Adverse Events Associated With Infusion of Hematopoietic Stem Cell Products: A Prospective and Multicenter Surveillance Study

Kazuhiko Ikeda, Hitoshi Ohto, Yoshiki Okuyama, Minami Yamada-Fujiwara, Heiwa Kanamori, Shin ichiro Fujiwara, Kazuo Muroi, Takehiko Mori, Kinuyo Kasama, Tohru Iseki, Tokiko Nagamura-Inoue, Nobuharu Fujii, Takashi Ashida, Kazuaki Kameda, Junya Kanda, Asao Hirose, Tsutomu Takahashi, Kazuhiro Nagai, Keiji Minakawa, Ryuji Tanosaki

Research output: Contribution to journalReview articlepeer-review

31 Citations (Scopus)


Adverse events (AEs) associated with blood transfusions, including component-specific red cell, platelet, and plasma products, have been extensively surveyed. In contrast, surveillance of AEs associated with hematopoietic stem cell (HSC) products in HSC transplantation (HSCT) has been less rigorous, even though HSC products include a diversity of immature and mature hematopoietic cells, substantial plasma, and dimethyl sulfoxide (DMSO) in the case of cryopreserved HSC products. HSC infusion-related AEs have been attributed to DMSO toxicity, but AEs associated with the infusion of noncryopreserved HSC products are not uncommon. To quantify the frequencies, types, and risk factors of HSC infusion-related AEs, we implemented national surveillance for AEs observed within 24 hours after infusion. Herein we report on 1125 HSCTs, including 570 peripheral blood stem cell transplantations (PBSCTs) (290 autologous [auto-] and 280 allogeneic [allo-]), 332 allo-bone marrow transplantations (allo-BMTs) and 223 allo-cord blood transplantations (allo-CBTs). Unexpectedly, incidences of grade ≥ 2 AEs were most frequent in allo-BMTs (37.7%) with no DMSO in any product compared with auto-/allo-PBSCTs (20.9%, P <.001) and allo-CBTs (19.3%, P <.001) typically cryopreserved with DMSO. Hypertension was most often noted in BMTs, whereas nausea/vomiting, fever, and allergic reactions were most frequent in allo-PBSCTs. In a multivariate analysis, a history of transfusion reactions was a risk factor for overall AEs in all HSCTs (odds ratio [OR] = 1.459, P =.045). For grade ≥ 2 AEs in allo-HSCTs, a history of transfusion reactions (OR = 1.551, P =.044) for overall AEs, and high infusion volume (OR = 7.544, P =.005) and allo-PBSCTs (versus BMTs, OR = 9.948, P =.002) for allergic reactions were identified as risk factors. These findings suggest that some factors unrelated to DMSO, such as allo-antigens, contribute to HSC infusion-related AEs. As severe AEs, a total of 117 grade ≥ 3 AEs were reported in 1125 HSCTs, including life-threatening complications in 3 (0.3%) HSCTs: 1 allo-CBT (anaphylaxis) and 2 allo-PBSCTs (hypoxia, kidney injury) with cryopreserved product. Our data show that HSC infusion risks vary by product, can be severe, and should be monitored with the same rigor as modern transfusion hemovigilance programs.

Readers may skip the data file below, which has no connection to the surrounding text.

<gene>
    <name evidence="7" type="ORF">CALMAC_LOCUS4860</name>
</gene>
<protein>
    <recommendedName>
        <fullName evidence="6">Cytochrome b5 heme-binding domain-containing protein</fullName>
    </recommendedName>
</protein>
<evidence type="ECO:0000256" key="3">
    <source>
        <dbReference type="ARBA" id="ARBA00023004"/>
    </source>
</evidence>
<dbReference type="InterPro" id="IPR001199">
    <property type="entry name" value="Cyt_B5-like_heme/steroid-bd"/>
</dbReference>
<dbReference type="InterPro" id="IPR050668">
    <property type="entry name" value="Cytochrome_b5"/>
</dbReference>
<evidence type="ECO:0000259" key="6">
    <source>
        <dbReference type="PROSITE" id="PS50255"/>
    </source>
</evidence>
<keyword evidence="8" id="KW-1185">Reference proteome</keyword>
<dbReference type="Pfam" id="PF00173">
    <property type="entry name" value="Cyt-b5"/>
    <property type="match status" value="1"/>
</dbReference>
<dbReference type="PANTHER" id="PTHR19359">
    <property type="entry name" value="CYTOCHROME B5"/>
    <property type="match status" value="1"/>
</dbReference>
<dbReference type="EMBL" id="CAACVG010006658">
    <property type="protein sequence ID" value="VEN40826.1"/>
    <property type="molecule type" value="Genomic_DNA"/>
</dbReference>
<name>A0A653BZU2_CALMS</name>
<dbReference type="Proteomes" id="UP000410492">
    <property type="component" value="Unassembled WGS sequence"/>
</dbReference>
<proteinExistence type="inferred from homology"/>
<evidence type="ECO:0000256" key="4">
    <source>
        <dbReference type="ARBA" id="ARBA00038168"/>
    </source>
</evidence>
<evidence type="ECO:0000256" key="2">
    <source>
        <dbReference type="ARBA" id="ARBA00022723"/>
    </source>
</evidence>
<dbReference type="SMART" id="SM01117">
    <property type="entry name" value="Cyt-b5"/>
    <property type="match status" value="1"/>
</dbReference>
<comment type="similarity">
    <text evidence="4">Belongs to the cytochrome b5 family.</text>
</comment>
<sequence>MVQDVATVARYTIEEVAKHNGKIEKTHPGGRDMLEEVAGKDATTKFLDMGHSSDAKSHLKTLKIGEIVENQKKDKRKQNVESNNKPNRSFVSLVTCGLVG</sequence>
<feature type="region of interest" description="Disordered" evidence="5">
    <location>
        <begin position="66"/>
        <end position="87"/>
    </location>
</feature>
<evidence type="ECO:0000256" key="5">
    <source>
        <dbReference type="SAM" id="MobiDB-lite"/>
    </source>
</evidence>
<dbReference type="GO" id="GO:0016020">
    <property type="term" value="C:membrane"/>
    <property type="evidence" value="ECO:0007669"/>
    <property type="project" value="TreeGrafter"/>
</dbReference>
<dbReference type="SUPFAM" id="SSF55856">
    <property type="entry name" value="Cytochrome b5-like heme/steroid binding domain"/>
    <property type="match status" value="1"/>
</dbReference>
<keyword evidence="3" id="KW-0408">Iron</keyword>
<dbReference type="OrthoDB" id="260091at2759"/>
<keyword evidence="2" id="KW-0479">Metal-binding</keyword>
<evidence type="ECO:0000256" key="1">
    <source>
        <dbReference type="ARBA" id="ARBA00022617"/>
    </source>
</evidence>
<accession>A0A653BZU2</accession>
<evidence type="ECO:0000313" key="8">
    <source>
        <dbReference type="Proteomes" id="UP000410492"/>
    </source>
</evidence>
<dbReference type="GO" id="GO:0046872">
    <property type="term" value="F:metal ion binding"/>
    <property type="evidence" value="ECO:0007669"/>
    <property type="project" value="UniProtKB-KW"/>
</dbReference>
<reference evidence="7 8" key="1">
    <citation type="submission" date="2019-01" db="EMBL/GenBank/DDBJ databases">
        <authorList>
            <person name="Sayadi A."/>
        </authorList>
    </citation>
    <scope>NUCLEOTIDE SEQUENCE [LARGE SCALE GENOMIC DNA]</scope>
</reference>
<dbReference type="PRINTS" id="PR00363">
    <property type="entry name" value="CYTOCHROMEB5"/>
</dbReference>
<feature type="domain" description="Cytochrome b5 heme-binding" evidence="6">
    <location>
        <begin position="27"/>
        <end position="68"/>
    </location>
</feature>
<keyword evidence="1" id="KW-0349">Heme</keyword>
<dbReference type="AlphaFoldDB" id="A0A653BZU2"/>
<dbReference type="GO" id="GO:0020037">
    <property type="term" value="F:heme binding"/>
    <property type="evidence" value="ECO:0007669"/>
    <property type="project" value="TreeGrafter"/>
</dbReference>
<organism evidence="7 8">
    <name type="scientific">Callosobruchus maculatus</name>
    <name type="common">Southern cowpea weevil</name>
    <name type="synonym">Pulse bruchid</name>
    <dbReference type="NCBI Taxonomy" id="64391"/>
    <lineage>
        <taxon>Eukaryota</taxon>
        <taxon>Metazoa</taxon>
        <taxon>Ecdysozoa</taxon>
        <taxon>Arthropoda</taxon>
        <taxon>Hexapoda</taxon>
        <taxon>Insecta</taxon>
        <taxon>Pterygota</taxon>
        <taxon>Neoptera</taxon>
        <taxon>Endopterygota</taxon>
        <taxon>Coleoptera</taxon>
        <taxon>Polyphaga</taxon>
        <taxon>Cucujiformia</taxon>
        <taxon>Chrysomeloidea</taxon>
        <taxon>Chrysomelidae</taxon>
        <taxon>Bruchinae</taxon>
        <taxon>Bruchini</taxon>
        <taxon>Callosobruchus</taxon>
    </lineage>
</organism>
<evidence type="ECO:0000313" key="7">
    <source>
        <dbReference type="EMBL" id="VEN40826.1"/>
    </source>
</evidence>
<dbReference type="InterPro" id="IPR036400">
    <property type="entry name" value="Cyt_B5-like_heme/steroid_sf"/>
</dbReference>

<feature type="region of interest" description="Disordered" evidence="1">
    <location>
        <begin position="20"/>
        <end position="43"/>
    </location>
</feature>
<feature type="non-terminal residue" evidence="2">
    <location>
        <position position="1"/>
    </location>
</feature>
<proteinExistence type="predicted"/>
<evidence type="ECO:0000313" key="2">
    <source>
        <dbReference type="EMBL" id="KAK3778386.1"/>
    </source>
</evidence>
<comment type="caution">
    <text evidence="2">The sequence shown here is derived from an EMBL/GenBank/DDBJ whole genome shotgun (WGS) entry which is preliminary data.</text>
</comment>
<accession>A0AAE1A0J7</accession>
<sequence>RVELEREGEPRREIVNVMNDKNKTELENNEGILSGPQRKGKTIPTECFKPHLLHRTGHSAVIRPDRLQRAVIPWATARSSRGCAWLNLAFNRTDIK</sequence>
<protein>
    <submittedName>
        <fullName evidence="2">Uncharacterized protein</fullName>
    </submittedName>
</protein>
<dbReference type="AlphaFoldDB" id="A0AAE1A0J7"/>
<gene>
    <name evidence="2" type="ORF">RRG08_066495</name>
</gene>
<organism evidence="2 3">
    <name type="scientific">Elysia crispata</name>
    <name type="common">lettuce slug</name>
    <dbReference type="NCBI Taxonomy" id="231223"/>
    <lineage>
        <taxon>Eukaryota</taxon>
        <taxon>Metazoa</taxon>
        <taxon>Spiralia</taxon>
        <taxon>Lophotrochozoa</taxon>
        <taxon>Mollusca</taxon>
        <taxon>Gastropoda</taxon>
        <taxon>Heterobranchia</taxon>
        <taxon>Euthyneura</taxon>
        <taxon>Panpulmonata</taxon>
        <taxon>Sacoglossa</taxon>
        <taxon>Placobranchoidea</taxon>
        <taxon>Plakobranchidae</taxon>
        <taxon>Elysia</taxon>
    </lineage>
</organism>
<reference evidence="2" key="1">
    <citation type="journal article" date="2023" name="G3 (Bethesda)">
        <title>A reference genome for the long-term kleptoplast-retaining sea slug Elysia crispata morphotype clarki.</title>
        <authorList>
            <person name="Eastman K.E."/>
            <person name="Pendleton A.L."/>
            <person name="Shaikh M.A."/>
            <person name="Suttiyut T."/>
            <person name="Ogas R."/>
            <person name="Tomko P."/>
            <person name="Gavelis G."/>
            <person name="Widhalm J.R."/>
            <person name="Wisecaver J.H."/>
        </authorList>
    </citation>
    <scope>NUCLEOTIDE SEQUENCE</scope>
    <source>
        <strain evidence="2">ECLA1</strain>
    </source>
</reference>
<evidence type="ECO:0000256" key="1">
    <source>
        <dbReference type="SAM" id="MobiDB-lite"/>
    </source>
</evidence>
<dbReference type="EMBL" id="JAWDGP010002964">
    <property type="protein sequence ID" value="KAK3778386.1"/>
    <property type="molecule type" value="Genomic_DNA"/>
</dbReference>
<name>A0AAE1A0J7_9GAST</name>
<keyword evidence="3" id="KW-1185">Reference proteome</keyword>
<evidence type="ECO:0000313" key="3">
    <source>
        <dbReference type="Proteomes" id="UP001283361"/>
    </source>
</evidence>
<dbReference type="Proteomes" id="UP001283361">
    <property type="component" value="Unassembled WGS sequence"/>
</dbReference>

Original languageEnglish
Pages (from-to)186-194
Number of pages9
JournalTransfusion Medicine Reviews
Issue number3
Publication statusPublished - 2018 Jul


  • Adverse events
  • Hematopoietic stem cell product
  • Hematopoietic stem cell transplantation
  • Hemovigilance
  • Infusion

ASJC Scopus subject areas

  • Hematology
  • Clinical Biochemistry
  • Biochemistry, medical


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